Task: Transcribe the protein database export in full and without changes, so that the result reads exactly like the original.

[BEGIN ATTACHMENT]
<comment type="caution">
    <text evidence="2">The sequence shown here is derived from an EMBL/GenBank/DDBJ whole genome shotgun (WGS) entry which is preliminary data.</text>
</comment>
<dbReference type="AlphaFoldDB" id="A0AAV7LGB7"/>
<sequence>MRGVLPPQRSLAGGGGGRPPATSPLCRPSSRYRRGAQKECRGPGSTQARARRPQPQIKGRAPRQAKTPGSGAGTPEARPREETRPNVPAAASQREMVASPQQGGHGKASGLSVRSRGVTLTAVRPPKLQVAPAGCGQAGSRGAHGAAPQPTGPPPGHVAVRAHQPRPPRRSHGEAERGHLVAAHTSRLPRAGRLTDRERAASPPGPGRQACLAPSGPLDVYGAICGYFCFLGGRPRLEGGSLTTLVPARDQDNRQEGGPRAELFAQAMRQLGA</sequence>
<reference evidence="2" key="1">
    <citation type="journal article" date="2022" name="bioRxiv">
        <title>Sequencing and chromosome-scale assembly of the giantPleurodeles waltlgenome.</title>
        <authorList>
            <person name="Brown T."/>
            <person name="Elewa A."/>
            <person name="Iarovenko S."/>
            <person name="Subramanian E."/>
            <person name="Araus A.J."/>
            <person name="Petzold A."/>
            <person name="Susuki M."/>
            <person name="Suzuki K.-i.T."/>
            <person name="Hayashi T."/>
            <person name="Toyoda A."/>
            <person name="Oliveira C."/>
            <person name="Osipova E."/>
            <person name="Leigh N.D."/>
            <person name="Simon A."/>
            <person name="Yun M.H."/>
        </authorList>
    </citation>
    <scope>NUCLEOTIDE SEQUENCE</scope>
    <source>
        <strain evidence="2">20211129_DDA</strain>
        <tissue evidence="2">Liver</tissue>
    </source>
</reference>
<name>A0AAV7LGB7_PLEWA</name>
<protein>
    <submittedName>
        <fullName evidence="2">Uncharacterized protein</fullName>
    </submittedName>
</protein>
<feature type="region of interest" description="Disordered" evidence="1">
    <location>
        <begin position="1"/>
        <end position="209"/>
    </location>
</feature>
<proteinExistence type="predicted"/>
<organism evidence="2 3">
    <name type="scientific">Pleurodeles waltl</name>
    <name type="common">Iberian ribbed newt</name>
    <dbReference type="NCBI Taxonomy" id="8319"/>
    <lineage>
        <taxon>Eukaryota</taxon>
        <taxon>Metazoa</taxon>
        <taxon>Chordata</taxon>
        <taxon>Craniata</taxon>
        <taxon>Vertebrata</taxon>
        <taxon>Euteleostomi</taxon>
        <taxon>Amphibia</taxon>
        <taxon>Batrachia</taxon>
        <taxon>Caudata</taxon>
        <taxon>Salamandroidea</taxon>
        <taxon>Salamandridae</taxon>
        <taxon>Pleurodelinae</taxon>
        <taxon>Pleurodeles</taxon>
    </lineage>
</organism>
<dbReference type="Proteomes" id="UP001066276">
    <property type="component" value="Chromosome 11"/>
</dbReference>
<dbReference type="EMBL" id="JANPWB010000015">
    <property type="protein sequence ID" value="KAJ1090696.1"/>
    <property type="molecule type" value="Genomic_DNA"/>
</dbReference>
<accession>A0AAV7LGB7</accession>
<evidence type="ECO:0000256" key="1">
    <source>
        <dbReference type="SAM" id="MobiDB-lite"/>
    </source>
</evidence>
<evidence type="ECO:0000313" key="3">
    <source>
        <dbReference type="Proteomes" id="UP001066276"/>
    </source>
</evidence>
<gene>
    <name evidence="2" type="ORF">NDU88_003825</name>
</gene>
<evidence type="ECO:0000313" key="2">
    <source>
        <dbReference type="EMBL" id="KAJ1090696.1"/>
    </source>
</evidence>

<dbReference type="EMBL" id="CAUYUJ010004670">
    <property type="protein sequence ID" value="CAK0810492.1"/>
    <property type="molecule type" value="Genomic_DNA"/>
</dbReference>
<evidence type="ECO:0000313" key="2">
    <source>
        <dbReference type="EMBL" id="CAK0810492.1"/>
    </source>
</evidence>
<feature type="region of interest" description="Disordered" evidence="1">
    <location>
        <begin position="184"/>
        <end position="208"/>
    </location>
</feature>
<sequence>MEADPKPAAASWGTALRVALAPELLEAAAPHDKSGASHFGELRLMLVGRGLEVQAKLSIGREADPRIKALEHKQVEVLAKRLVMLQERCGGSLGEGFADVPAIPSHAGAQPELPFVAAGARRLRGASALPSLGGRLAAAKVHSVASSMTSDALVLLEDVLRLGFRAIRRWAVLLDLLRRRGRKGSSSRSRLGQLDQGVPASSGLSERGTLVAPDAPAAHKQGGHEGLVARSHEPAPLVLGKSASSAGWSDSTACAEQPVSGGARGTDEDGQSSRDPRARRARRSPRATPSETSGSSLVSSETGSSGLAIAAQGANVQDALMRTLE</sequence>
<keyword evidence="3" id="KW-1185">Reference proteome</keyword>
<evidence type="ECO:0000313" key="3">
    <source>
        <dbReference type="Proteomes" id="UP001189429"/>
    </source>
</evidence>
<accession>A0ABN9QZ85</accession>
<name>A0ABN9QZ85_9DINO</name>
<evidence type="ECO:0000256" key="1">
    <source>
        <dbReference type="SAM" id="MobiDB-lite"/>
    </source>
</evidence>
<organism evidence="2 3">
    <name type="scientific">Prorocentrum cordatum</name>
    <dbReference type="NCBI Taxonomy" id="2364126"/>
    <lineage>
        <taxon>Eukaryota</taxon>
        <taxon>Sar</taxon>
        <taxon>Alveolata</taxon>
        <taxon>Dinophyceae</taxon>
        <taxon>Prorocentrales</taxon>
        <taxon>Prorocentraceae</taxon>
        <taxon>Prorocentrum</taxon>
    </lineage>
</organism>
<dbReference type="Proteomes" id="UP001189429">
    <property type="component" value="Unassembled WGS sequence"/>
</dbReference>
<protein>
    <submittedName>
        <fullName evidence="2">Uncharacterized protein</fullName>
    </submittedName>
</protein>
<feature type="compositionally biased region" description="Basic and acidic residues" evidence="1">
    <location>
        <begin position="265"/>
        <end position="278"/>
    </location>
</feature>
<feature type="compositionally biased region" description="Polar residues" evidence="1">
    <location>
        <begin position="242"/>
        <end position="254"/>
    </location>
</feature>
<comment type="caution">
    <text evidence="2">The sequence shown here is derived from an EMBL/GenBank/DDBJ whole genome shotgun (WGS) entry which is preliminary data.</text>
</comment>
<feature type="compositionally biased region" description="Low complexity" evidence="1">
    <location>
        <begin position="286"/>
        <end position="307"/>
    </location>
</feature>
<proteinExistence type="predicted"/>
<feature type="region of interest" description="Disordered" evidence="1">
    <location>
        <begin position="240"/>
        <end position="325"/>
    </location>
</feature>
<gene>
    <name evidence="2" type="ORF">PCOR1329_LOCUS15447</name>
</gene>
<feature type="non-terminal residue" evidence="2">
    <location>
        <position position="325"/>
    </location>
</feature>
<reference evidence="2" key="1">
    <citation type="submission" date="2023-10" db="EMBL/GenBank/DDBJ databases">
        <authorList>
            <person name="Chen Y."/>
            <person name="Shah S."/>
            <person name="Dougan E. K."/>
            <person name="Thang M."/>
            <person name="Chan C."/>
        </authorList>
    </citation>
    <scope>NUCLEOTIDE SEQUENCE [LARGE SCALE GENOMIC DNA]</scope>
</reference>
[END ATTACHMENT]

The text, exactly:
<comment type="caution">
    <text evidence="2">The sequence shown here is derived from an EMBL/GenBank/DDBJ whole genome shotgun (WGS) entry which is preliminary data.</text>
</comment>
<dbReference type="AlphaFoldDB" id="A0AAV7LGB7"/>
<sequence>MRGVLPPQRSLAGGGGGRPPATSPLCRPSSRYRRGAQKECRGPGSTQARARRPQPQIKGRAPRQAKTPGSGAGTPEARPREETRPNVPAAASQREMVASPQQGGHGKASGLSVRSRGVTLTAVRPPKLQVAPAGCGQAGSRGAHGAAPQPTGPPPGHVAVRAHQPRPPRRSHGEAERGHLVAAHTSRLPRAGRLTDRERAASPPGPGRQACLAPSGPLDVYGAICGYFCFLGGRPRLEGGSLTTLVPARDQDNRQEGGPRAELFAQAMRQLGA</sequence>
<reference evidence="2" key="1">
    <citation type="journal article" date="2022" name="bioRxiv">
        <title>Sequencing and chromosome-scale assembly of the giantPleurodeles waltlgenome.</title>
        <authorList>
            <person name="Brown T."/>
            <person name="Elewa A."/>
            <person name="Iarovenko S."/>
            <person name="Subramanian E."/>
            <person name="Araus A.J."/>
            <person name="Petzold A."/>
            <person name="Susuki M."/>
            <person name="Suzuki K.-i.T."/>
            <person name="Hayashi T."/>
            <person name="Toyoda A."/>
            <person name="Oliveira C."/>
            <person name="Osipova E."/>
            <person name="Leigh N.D."/>
            <person name="Simon A."/>
            <person name="Yun M.H."/>
        </authorList>
    </citation>
    <scope>NUCLEOTIDE SEQUENCE</scope>
    <source>
        <strain evidence="2">20211129_DDA</strain>
        <tissue evidence="2">Liver</tissue>
    </source>
</reference>
<name>A0AAV7LGB7_PLEWA</name>
<protein>
    <submittedName>
        <fullName evidence="2">Uncharacterized protein</fullName>
    </submittedName>
</protein>
<feature type="region of interest" description="Disordered" evidence="1">
    <location>
        <begin position="1"/>
        <end position="209"/>
    </location>
</feature>
<proteinExistence type="predicted"/>
<organism evidence="2 3">
    <name type="scientific">Pleurodeles waltl</name>
    <name type="common">Iberian ribbed newt</name>
    <dbReference type="NCBI Taxonomy" id="8319"/>
    <lineage>
        <taxon>Eukaryota</taxon>
        <taxon>Metazoa</taxon>
        <taxon>Chordata</taxon>
        <taxon>Craniata</taxon>
        <taxon>Vertebrata</taxon>
        <taxon>Euteleostomi</taxon>
        <taxon>Amphibia</taxon>
        <taxon>Batrachia</taxon>
        <taxon>Caudata</taxon>
        <taxon>Salamandroidea</taxon>
        <taxon>Salamandridae</taxon>
        <taxon>Pleurodelinae</taxon>
        <taxon>Pleurodeles</taxon>
    </lineage>
</organism>
<dbReference type="Proteomes" id="UP001066276">
    <property type="component" value="Chromosome 11"/>
</dbReference>
<dbReference type="EMBL" id="JANPWB010000015">
    <property type="protein sequence ID" value="KAJ1090696.1"/>
    <property type="molecule type" value="Genomic_DNA"/>
</dbReference>
<accession>A0AAV7LGB7</accession>
<evidence type="ECO:0000256" key="1">
    <source>
        <dbReference type="SAM" id="MobiDB-lite"/>
    </source>
</evidence>
<evidence type="ECO:0000313" key="3">
    <source>
        <dbReference type="Proteomes" id="UP001066276"/>
    </source>
</evidence>
<gene>
    <name evidence="2" type="ORF">NDU88_003825</name>
</gene>
<evidence type="ECO:0000313" key="2">
    <source>
        <dbReference type="EMBL" id="KAJ1090696.1"/>
    </source>
</evidence>

<dbReference type="EMBL" id="CAUYUJ010004670">
    <property type="protein sequence ID" value="CAK0810492.1"/>
    <property type="molecule type" value="Genomic_DNA"/>
</dbReference>
<evidence type="ECO:0000313" key="2">
    <source>
        <dbReference type="EMBL" id="CAK0810492.1"/>
    </source>
</evidence>
<feature type="region of interest" description="Disordered" evidence="1">
    <location>
        <begin position="184"/>
        <end position="208"/>
    </location>
</feature>
<sequence>MEADPKPAAASWGTALRVALAPELLEAAAPHDKSGASHFGELRLMLVGRGLEVQAKLSIGREADPRIKALEHKQVEVLAKRLVMLQERCGGSLGEGFADVPAIPSHAGAQPELPFVAAGARRLRGASALPSLGGRLAAAKVHSVASSMTSDALVLLEDVLRLGFRAIRRWAVLLDLLRRRGRKGSSSRSRLGQLDQGVPASSGLSERGTLVAPDAPAAHKQGGHEGLVARSHEPAPLVLGKSASSAGWSDSTACAEQPVSGGARGTDEDGQSSRDPRARRARRSPRATPSETSGSSLVSSETGSSGLAIAAQGANVQDALMRTLE</sequence>
<keyword evidence="3" id="KW-1185">Reference proteome</keyword>
<evidence type="ECO:0000313" key="3">
    <source>
        <dbReference type="Proteomes" id="UP001189429"/>
    </source>
</evidence>
<accession>A0ABN9QZ85</accession>
<name>A0ABN9QZ85_9DINO</name>
<evidence type="ECO:0000256" key="1">
    <source>
        <dbReference type="SAM" id="MobiDB-lite"/>
    </source>
</evidence>
<organism evidence="2 3">
    <name type="scientific">Prorocentrum cordatum</name>
    <dbReference type="NCBI Taxonomy" id="2364126"/>
    <lineage>
        <taxon>Eukaryota</taxon>
        <taxon>Sar</taxon>
        <taxon>Alveolata</taxon>
        <taxon>Dinophyceae</taxon>
        <taxon>Prorocentrales</taxon>
        <taxon>Prorocentraceae</taxon>
        <taxon>Prorocentrum</taxon>
    </lineage>
</organism>
<dbReference type="Proteomes" id="UP001189429">
    <property type="component" value="Unassembled WGS sequence"/>
</dbReference>
<protein>
    <submittedName>
        <fullName evidence="2">Uncharacterized protein</fullName>
    </submittedName>
</protein>
<feature type="compositionally biased region" description="Basic and acidic residues" evidence="1">
    <location>
        <begin position="265"/>
        <end position="278"/>
    </location>
</feature>
<feature type="compositionally biased region" description="Polar residues" evidence="1">
    <location>
        <begin position="242"/>
        <end position="254"/>
    </location>
</feature>
<comment type="caution">
    <text evidence="2">The sequence shown here is derived from an EMBL/GenBank/DDBJ whole genome shotgun (WGS) entry which is preliminary data.</text>
</comment>
<feature type="compositionally biased region" description="Low complexity" evidence="1">
    <location>
        <begin position="286"/>
        <end position="307"/>
    </location>
</feature>
<proteinExistence type="predicted"/>
<feature type="region of interest" description="Disordered" evidence="1">
    <location>
        <begin position="240"/>
        <end position="325"/>
    </location>
</feature>
<gene>
    <name evidence="2" type="ORF">PCOR1329_LOCUS15447</name>
</gene>
<feature type="non-terminal residue" evidence="2">
    <location>
        <position position="325"/>
    </location>
</feature>
<reference evidence="2" key="1">
    <citation type="submission" date="2023-10" db="EMBL/GenBank/DDBJ databases">
        <authorList>
            <person name="Chen Y."/>
            <person name="Shah S."/>
            <person name="Dougan E. K."/>
            <person name="Thang M."/>
            <person name="Chan C."/>
        </authorList>
    </citation>
    <scope>NUCLEOTIDE SEQUENCE [LARGE SCALE GENOMIC DNA]</scope>
</reference>